What tasks does a paralegal perform?
One could describe a lawyer’s responsibility as that of considering a matter from all angles, working out implications, consequences, issues, liability, important gaps in knowledge and strategy.
In contrast, the paralegal’s job is typically to carry out the course of action suggested by the lawyer: interview that witness; research that question; incorporate that company; complete and file that legal document.
Where do paralegals and lawyers cross over?
However, the above distinction is gradually being eroded in many practice areas as ever more complex work is being delegated to paralegals working in solicitors' firms.
In those areas of practice where many cases are very similar in nature (e.g. conveyancing or probate) or follow a simplified process-driven route (e.g. debt recovery and small claims cases), paralegals are increasingly handling cases from start to finish.
It is still the case that lawyers will continue to deal with the more complex matters, or matters where large sums of money are at stake (e.g. mergers and acquisitions work; murder trials; aircraft financing deals, celebrity divorces etc). Paralegals' involvement in these instances tends to be of a peripheral basis.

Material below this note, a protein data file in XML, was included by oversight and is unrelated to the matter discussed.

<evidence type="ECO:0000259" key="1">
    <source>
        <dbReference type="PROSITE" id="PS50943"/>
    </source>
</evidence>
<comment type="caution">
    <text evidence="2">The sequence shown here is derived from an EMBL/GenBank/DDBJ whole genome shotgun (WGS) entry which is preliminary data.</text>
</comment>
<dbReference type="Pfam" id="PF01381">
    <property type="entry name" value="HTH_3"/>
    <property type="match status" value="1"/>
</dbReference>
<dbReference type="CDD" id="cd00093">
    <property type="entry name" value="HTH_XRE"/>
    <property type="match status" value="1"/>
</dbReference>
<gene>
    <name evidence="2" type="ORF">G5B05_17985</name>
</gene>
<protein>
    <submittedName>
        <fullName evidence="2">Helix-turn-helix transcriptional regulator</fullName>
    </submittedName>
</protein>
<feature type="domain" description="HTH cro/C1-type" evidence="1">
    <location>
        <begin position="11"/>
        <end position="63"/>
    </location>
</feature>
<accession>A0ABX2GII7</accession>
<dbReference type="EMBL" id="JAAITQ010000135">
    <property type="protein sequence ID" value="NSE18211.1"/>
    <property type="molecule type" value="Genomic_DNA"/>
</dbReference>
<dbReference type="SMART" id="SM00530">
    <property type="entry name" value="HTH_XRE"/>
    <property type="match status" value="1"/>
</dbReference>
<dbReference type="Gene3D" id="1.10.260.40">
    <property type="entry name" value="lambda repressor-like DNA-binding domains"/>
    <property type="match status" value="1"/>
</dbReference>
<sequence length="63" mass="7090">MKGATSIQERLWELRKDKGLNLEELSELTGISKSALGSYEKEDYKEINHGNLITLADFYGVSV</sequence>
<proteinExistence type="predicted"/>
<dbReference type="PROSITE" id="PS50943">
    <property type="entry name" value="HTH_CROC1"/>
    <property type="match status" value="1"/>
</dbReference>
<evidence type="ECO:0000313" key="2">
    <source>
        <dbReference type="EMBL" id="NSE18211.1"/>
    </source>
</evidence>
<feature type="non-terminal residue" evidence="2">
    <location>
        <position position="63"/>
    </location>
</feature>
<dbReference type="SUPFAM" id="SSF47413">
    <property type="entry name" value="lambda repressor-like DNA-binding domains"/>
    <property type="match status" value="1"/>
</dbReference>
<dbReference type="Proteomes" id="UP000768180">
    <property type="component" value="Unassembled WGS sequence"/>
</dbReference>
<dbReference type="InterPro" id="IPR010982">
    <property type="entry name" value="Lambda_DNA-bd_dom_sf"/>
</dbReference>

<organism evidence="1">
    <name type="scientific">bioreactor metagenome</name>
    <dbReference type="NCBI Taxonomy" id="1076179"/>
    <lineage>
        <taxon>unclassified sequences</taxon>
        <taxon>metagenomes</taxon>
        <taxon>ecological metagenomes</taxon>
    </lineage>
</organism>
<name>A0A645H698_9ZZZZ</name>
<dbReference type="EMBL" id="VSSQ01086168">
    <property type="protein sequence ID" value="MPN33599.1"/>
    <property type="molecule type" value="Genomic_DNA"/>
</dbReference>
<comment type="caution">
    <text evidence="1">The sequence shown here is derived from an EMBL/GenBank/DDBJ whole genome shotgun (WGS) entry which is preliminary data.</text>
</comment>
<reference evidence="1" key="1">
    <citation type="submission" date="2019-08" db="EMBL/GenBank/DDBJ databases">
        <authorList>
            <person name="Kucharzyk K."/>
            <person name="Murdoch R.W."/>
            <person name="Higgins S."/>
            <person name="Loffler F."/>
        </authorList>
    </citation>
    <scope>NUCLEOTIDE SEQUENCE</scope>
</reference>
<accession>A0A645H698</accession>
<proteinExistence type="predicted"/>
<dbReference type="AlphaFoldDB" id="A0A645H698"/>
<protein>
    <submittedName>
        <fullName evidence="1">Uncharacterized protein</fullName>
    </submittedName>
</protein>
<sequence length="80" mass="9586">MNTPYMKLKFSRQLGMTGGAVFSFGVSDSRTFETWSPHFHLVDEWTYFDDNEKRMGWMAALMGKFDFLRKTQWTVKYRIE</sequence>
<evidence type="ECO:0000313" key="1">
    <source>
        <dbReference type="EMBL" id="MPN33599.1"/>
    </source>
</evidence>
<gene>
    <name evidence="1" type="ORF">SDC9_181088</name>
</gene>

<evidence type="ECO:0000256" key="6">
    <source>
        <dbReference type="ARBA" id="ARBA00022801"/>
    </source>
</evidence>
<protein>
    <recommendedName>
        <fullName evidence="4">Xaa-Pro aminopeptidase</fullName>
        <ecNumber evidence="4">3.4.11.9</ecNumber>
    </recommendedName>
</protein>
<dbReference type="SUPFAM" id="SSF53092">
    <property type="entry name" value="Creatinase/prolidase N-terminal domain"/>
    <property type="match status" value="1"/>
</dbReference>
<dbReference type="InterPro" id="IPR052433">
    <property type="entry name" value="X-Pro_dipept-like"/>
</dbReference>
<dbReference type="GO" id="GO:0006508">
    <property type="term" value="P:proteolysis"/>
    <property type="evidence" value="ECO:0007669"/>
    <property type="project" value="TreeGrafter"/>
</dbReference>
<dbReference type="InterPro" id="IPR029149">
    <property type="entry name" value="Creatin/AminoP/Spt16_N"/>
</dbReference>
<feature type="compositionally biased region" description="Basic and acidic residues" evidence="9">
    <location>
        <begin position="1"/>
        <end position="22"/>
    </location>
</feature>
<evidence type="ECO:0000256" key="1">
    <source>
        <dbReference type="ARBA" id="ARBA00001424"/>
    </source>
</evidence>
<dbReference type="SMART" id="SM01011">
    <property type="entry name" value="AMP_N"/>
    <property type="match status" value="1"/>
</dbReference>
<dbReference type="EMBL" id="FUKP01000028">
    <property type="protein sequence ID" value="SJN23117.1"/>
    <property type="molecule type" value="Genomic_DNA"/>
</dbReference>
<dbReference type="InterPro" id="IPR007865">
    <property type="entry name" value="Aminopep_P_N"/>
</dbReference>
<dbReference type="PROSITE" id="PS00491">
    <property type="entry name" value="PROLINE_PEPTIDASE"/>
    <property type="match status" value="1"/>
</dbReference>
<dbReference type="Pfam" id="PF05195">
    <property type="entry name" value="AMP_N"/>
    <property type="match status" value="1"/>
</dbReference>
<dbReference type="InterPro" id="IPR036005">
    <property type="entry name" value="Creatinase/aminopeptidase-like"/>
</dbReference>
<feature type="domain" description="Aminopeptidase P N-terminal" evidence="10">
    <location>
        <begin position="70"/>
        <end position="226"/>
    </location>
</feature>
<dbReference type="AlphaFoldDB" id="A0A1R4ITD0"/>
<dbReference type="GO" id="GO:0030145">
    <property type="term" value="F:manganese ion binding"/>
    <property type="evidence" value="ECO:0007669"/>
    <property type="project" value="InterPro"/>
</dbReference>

That said, the growing number of paralegal law firms (commercial entities offering legal services to the public and business without any lawyer involvement) means that we may find that paralegals will be doing the more complex work eventually – although it probably won't be any time soon.
Examples of paralegal work:
- Working on/handling probate and family law (divorce etc) cases in a solicitors' firm
- Involvement in purchasing land and selling finished properties for a property development company
- Registering and defending trademarks for a food company
- Prosecuting people have been cruel to animals as part of the RSPCA prosecutions team
- Giving immigration law advice to clients when working for a paralegal law firm
- Advising on consumer law protection as part of a local authority trading standards department
- Helping members of the public on a wide variety of issues (e.g. employment/housing) as a Citizens Advice volunteer adviser
- Working for the Crown Prosecution Service
- Incorporating companies and doing other company secretarial work for a solicitors’ firm, accountancy firm or company formation practice.
As you can see, this list is extensive, and by no means exclusive. The truth is, a paralegal's role is likely to differ from firm to firm, based on what is required of them. So if you're adaptable and you like juggling a diverse range of jobs, it might be a good idea to think about becoming a paralegal. And hey—with a Trailblazer apprenticeship that will train you to do just that, you really have no excuse!
Next article: What makes a good paralegal?